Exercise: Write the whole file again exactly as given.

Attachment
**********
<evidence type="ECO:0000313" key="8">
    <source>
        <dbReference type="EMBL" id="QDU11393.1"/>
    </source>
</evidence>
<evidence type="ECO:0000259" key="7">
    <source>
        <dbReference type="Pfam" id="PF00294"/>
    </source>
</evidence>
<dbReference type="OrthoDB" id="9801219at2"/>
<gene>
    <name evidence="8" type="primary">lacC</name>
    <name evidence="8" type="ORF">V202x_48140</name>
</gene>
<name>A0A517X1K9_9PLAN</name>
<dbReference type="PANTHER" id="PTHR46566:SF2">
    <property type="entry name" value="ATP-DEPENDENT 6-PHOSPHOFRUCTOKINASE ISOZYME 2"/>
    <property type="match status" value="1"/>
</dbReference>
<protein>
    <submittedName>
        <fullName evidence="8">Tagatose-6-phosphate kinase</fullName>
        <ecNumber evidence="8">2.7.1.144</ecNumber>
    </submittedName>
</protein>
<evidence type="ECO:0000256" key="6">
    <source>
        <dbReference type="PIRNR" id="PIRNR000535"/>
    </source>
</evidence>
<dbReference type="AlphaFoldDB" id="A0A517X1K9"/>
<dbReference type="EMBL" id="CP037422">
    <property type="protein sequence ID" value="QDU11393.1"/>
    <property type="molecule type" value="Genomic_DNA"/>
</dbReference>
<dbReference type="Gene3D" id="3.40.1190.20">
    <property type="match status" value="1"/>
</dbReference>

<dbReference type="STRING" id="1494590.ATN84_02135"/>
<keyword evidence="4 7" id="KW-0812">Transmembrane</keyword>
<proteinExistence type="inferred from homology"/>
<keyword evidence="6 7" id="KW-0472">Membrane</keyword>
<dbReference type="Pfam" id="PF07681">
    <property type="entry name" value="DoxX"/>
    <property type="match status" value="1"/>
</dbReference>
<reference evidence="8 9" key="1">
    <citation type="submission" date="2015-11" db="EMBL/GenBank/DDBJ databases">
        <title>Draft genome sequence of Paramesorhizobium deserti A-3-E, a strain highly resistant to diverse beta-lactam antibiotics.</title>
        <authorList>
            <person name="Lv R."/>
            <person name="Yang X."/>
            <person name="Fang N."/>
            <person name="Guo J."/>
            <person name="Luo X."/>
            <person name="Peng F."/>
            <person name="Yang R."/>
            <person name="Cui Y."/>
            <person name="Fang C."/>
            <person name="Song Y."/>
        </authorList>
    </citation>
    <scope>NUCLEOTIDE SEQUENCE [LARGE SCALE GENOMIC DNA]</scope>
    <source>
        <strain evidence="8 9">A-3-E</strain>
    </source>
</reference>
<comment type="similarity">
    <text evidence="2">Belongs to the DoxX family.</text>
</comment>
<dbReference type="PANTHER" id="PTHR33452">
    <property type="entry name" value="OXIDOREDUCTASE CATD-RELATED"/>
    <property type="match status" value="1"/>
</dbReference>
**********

<evidence type="ECO:0000313" key="8">
    <source>
        <dbReference type="EMBL" id="QDU11393.1"/>
    </source>
</evidence>
<evidence type="ECO:0000259" key="7">
    <source>
        <dbReference type="Pfam" id="PF00294"/>
    </source>
</evidence>
<dbReference type="OrthoDB" id="9801219at2"/>
<gene>
    <name evidence="8" type="primary">lacC</name>
    <name evidence="8" type="ORF">V202x_48140</name>
</gene>
<name>A0A517X1K9_9PLAN</name>
<dbReference type="PANTHER" id="PTHR46566:SF2">
    <property type="entry name" value="ATP-DEPENDENT 6-PHOSPHOFRUCTOKINASE ISOZYME 2"/>
    <property type="match status" value="1"/>
</dbReference>
<protein>
    <submittedName>
        <fullName evidence="8">Tagatose-6-phosphate kinase</fullName>
        <ecNumber evidence="8">2.7.1.144</ecNumber>
    </submittedName>
</protein>
<evidence type="ECO:0000256" key="6">
    <source>
        <dbReference type="PIRNR" id="PIRNR000535"/>
    </source>
</evidence>
<dbReference type="AlphaFoldDB" id="A0A517X1K9"/>
<dbReference type="EMBL" id="CP037422">
    <property type="protein sequence ID" value="QDU11393.1"/>
    <property type="molecule type" value="Genomic_DNA"/>
</dbReference>
<dbReference type="Gene3D" id="3.40.1190.20">
    <property type="match status" value="1"/>
</dbReference>

<dbReference type="STRING" id="1494590.ATN84_02135"/>
<keyword evidence="4 7" id="KW-0812">Transmembrane</keyword>
<proteinExistence type="inferred from homology"/>
<keyword evidence="6 7" id="KW-0472">Membrane</keyword>
<dbReference type="Pfam" id="PF07681">
    <property type="entry name" value="DoxX"/>
    <property type="match status" value="1"/>
</dbReference>
<reference evidence="8 9" key="1">
    <citation type="submission" date="2015-11" db="EMBL/GenBank/DDBJ databases">
        <title>Draft genome sequence of Paramesorhizobium deserti A-3-E, a strain highly resistant to diverse beta-lactam antibiotics.</title>
        <authorList>
            <person name="Lv R."/>
            <person name="Yang X."/>
            <person name="Fang N."/>
            <person name="Guo J."/>
            <person name="Luo X."/>
            <person name="Peng F."/>
            <person name="Yang R."/>
            <person name="Cui Y."/>
            <person name="Fang C."/>
            <person name="Song Y."/>
        </authorList>
    </citation>
    <scope>NUCLEOTIDE SEQUENCE [LARGE SCALE GENOMIC DNA]</scope>
    <source>
        <strain evidence="8 9">A-3-E</strain>
    </source>
</reference>
<comment type="similarity">
    <text evidence="2">Belongs to the DoxX family.</text>
</comment>
<dbReference type="PANTHER" id="PTHR33452">
    <property type="entry name" value="OXIDOREDUCTASE CATD-RELATED"/>
    <property type="match status" value="1"/>
</dbReference>